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“Over time we felt like we had to win every game and those are situations you know, playing the playoffs and the Stanley Cup in Washington, things like that, those are all situations where I was.”

He knows an NHL career is fleeting for most and knows he shouldn’t give up easily.

“You never know when the next opportunity will come. And I think that’s kind of the way I approach things,” he said.

Chiasson and partner Riley Barnes have enjoyed it in Vancouver since the end of the season.

The pair took care of Oliver Ekman-Larsson’s home this summer in Kitsilano, leaving them well-positioned to explore places like Spanish Banks, Stanley Park, Deep Cove and elsewhere with their energetic black lab.

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“Honestly, I’ve always wanted to play here. I’ve heard the summers are great. We’ve moved quite a bit over the past few years. So we decided to stay and it’s probably one of the nicest cities in which I have played or experienced in my career,” he said.

Chiasson was hoping the Canucks would be interested in bringing him back, but he knows with only three weeks left until training camps open league-wide, time is running out.

“My hope was to do something here. And obviously we are running out of time, but we still have hope,” he said. “I don’t know where this will lead, but they gave me the opportunity to skate here and we’ll see how it goes.

“It was a special year, you know, I played here for a year and I hope some things can work out. Otherwise, I only have good things to say about the team, the group, the head coach They are in good hands and that is why I wanted to come back.

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Horvat’s deal?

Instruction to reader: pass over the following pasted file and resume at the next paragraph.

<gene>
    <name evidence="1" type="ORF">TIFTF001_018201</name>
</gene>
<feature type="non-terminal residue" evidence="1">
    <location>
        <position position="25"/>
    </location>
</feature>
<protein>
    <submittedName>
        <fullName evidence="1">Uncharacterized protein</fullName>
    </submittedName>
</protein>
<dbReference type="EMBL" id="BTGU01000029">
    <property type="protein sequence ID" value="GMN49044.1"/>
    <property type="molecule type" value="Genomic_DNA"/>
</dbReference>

Most of the talk this offseason has focused on the status of JT Miller. The skilled forward will be an unrestricted free agent next summer if he is not signed to a contract extension.

Team captain Bo Horvat is in the same boat, but has been the subject of much less speculation.

His agent, Pat Morris, did not respond to a question this week about the status of contract negotiations between the team and its 2013 first-round pick. The Canucks were also mum on the matter.

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  1. Jason Krog leads a drill during an informal practice session for some Vancouver Canucks players this week in Burnaby.

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  2. Canucks second-year winger Vasily Podkolzin during Monday's informal player skate at Scotia Barn in Burnaby.  The 21-year-old Russian is feeling more comfortable in Vancouver heading into this season, helped in large part by the presence of fellow Russians Ilya Mikheyev and Andrey Kuzmenko.

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  3. Collin Delia, pictured at the Canucks' informal skate in Burnaby on Monday, says he

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  4. Elias Pettersson, who comes out of his three-year, US$7.35 million per year contract in the summer of 2024, will need a new contract as a restricted free agent and should expect to earn a lot more. if his game continues to improve.

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Joan J. Holland